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dc.contributor.convenorProf Brad Jackson
dc.contributor.authorBissett, Ngaire
dc.contributor.editorBrad Jackson
dc.description.abstractLaunching into the 21st century, we witness the emerging context and shaping of leadership processes, situated in globally competitive markets, presenting significant challenges that require transformations in the fundamentals of leadership. As Westerns countries come to depict themselves as ‘knowledge economies’, both private and public sector entities are called on to develop innovative capacity to solve accountability, marketisation, customisation, sustainability and wider stakeholder issues. Consequently the dominant 20th-century image of the individualist ‘heroic leader’, as the sole guider of appropriate modes of conception and execution, is beginning to be undermined by the realisation that no one individual, or indeed organisation, has all the necessary expertise required to operate in such complex contextual environments. A model of ‘postheroic’ facilitative operational leadership is thus advocated, to empower employees to contribute their ideas and tacit know-how, through team-based leadership formations, and thereby build the necessary creativity capabilities advantage. This grounded emergent approach appears to offer potential for more diverse representations of leadership; both in terms of operational styles and providing for leadership participants to be drawn from a wider range of backgrounds than is conventionally the case. This paper suggests however, that leadership practitioners are currently struggling to manage this adaptation process adequately. The expectation for them to move from a remote, ‘command and control’ role (legitimated by a ‘scientific objectivist’ approach), to engage more facilitative, democratic (‘culturally subjectivist’) interpretively-informed approaches is surfacing a raft of ontological identity crises and epistemological institutional threats. Hence the paper interrogates the intricate relationship between dominant and emerging alternative ways of ‘knowing, seeing and being’, in terms of their ‘identity politics’ underpinnings. Struggles around the dynamic, relationally intersubjective, co-created, social process, underpinnings of postheroic leadership will be shown to be integrally related to an individual’s sense of identity and self-worth. Reference to ethnographic empirical studies and middle and senior management educational encounters will be drawn on to bring the issues further to life. Critically reflexive ethnographic modes of learning, in ‘community of practice’ contexts, will be identified for their enriching and empowering leadership potential. In this regard, the separation between epistemology and ontology will be challenged and reframed for productive purposes. Implications for leaders, in terms of linking increased understanding of the wider contextual change processes and associated impacts on the nature of their daily practice, will be unpacked with the objective of contributing to stimulating emerging leadership locale opportunities.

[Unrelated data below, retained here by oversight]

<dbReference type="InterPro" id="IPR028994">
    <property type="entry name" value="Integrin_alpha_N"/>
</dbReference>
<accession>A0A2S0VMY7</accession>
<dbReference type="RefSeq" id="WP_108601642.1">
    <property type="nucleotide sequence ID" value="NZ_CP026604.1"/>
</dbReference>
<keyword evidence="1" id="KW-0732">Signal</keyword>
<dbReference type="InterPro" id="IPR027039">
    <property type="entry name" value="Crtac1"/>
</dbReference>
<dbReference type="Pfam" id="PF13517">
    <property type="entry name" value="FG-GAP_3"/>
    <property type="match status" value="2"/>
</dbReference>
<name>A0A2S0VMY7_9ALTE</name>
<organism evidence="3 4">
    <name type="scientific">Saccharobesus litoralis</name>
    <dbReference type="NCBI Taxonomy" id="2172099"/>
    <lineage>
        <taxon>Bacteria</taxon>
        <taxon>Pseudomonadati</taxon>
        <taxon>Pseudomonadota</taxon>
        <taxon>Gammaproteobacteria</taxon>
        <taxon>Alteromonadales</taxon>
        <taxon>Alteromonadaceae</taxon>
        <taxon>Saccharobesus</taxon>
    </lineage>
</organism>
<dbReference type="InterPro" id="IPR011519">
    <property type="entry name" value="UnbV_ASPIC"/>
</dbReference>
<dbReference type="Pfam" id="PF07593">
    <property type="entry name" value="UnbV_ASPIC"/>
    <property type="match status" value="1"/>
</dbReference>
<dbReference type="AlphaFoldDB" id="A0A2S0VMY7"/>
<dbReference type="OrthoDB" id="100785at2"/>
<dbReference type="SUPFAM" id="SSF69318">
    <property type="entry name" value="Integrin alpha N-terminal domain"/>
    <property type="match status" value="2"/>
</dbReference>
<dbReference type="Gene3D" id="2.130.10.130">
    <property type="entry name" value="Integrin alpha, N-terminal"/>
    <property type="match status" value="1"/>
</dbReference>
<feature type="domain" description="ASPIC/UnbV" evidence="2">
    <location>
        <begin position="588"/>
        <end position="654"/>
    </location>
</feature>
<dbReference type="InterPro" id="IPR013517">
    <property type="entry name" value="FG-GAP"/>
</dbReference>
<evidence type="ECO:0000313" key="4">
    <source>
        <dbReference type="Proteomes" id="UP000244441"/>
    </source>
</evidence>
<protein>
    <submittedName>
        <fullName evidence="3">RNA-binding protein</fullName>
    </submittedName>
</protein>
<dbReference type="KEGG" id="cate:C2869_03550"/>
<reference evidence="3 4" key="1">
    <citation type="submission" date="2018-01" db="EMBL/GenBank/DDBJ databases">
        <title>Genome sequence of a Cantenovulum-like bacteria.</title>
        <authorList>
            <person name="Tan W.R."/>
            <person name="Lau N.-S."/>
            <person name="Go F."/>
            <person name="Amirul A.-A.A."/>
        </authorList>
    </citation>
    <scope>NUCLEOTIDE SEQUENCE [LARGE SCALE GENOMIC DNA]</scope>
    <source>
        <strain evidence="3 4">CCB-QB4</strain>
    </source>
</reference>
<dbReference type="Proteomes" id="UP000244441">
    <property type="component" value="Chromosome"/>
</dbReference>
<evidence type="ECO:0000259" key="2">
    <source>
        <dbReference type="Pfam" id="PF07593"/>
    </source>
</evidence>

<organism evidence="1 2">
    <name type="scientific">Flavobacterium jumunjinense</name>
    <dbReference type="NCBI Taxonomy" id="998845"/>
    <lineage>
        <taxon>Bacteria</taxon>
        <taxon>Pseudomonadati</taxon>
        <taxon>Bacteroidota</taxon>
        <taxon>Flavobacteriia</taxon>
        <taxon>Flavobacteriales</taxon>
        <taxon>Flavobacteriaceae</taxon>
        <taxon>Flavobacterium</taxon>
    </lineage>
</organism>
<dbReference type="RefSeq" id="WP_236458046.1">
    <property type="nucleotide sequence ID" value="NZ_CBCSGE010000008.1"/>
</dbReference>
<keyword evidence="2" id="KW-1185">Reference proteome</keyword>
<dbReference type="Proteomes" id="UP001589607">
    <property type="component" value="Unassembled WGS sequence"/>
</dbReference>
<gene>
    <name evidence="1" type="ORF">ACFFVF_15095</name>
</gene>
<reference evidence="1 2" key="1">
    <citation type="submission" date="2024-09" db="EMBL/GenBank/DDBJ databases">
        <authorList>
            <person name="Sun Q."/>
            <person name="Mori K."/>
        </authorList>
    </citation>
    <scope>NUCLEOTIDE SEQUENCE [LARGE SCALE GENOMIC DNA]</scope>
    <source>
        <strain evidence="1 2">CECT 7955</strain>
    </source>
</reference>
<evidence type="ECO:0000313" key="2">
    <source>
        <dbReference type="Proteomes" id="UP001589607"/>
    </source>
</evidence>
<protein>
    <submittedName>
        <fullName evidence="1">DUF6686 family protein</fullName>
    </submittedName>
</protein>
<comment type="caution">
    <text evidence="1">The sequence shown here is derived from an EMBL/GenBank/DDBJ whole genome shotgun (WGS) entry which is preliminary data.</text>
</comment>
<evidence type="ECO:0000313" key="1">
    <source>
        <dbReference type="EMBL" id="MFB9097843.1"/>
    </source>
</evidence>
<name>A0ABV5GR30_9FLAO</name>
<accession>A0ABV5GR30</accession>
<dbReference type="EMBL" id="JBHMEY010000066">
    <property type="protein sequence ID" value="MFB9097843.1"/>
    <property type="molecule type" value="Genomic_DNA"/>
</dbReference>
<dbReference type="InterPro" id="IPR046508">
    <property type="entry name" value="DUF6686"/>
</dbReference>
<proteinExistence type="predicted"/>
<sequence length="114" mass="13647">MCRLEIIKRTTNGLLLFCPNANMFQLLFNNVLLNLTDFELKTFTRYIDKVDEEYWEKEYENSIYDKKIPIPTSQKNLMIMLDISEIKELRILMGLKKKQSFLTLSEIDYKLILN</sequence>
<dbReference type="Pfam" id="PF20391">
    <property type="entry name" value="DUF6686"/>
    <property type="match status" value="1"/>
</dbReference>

dc.publisherAuckland University business School
dc.relation.ispartofconferencename’7th International Conference on Studying Leadership
dc.relation.ispartofconferencetitleThe Locales of Leadership
dc.relation.ispartoflocationAuckland New Zealand
dc.subject.fieldofresearchOrganisational Behaviour
dc.titleEmergent leadership locales: engaging relational identity leadership issues,
dc.typeConference output
dc.type.descriptionE3 - Conferences (Extract Paper)
gro.facultyGriffith Business School
gro.hasfulltextNo Full Text
gro.griffith.authorBissett, Ngaire

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    Contains papers delivered by Griffith authors at national and international conferences.

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